Coming soon, to a blog near here…

Okay — I’m the first to admit I don’t blog enough… I still haven’t even blogged about how great Mashed Library 2008 was (luckily other attendees have already blogged about it!)
Anyway, unless I get run over by a bus, later on this week I’m going to post something fairly big — well, it’s about 90MB which perhaps isn’t that “big” these days — that I’m hoping will get a lot of people in the library world talking. What I’ll be posting will just be a little droplet, but I’m hoping one day it’ll be part of a small stream …or perhaps even a little river.

(view slideshow of Mashed Library 2008)

Dewey friend wheel

I’ve been meaning to have a stab at creating something similar to a friend wheel, but using library data, for a while now. Here’s a prototype which uses our “people who borrowed this, also borrowed…” data to try find strong borrowing relationships…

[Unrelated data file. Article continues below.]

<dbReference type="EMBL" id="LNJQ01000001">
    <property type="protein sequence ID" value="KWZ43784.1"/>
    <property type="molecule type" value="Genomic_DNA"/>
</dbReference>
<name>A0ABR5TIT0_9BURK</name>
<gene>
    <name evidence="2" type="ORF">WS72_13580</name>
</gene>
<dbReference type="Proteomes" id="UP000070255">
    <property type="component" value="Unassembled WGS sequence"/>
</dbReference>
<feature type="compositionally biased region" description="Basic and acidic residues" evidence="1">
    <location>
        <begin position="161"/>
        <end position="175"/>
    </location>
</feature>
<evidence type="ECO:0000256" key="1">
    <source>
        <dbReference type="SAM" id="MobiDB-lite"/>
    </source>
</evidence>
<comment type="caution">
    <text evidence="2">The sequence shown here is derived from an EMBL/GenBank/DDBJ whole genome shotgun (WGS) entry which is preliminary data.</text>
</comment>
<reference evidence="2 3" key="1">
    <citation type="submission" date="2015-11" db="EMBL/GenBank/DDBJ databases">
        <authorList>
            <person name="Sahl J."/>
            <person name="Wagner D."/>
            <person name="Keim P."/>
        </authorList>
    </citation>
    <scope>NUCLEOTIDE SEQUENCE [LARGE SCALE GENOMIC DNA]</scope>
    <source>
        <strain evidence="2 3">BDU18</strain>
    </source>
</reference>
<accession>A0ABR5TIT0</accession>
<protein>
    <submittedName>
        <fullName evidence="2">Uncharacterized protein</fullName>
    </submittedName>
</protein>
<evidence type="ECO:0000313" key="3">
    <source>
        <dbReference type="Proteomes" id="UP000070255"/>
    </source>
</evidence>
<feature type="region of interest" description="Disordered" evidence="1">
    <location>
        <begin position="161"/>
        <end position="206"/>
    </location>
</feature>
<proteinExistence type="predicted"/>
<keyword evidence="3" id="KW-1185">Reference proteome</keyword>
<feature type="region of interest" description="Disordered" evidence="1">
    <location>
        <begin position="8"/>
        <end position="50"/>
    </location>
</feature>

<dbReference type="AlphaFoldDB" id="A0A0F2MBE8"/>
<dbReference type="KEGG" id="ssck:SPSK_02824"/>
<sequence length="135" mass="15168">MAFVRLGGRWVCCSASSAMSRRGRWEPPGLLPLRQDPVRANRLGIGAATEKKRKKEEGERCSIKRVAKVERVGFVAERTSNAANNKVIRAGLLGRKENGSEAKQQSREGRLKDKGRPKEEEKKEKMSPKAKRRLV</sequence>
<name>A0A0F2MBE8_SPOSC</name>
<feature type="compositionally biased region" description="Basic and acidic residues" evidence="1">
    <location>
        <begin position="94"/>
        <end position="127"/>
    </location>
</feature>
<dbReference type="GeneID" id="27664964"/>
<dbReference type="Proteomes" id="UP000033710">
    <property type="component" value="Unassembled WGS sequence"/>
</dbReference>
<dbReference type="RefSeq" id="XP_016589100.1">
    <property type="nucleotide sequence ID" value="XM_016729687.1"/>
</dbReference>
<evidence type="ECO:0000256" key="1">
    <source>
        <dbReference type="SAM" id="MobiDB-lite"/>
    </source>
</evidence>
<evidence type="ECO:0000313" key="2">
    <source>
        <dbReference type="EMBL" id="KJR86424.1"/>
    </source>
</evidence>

Dewey friends
I picked three random Dewey numbers and hacked together a quick PerlMagick script to draw the wheel:

  • 169 – Logic -> Analogy (orange)
  • 822 – English & Old English literatures -> Drama (purple)
  • 941 – General history of Europe -> British Isles (light blue)

The thickness and brightness of the line indicates the strength of the relationship between the two classifications. For example, for people who borrowed items from 941, we also see heavy borrowing in the 260’s (Christian social theology), 270’s (Christian church history), and the 320’s (Political science).
The next step will be to churn through all of the thousand Dewey numbers and draw a relationship wheel for our entire book stock. I’ve left my work PC on to crunch through the raw data overnight, so hopefully I’ll be able to post the image tomorrow.

Playing with Processing

Iman first mentioned Processing ages ago, but it’s only recently I’ve gotten around to having a play with it.
So, this is my first stab at coming up with something visual and it’s in the same vein as Dewey Blobs
proc1
…you’ll need Java installed to view it.
Rather than lay Dewey out on a 2D gird, I’m using a 10x10x10 cube (000 is at the front-top-left and 999 is at the back-bottom-right of the cube). The code then cycles through all of the check-outs (orange) and check-ins (blue) from a single day, with a zigzagging 3D line linking up the previous transactions.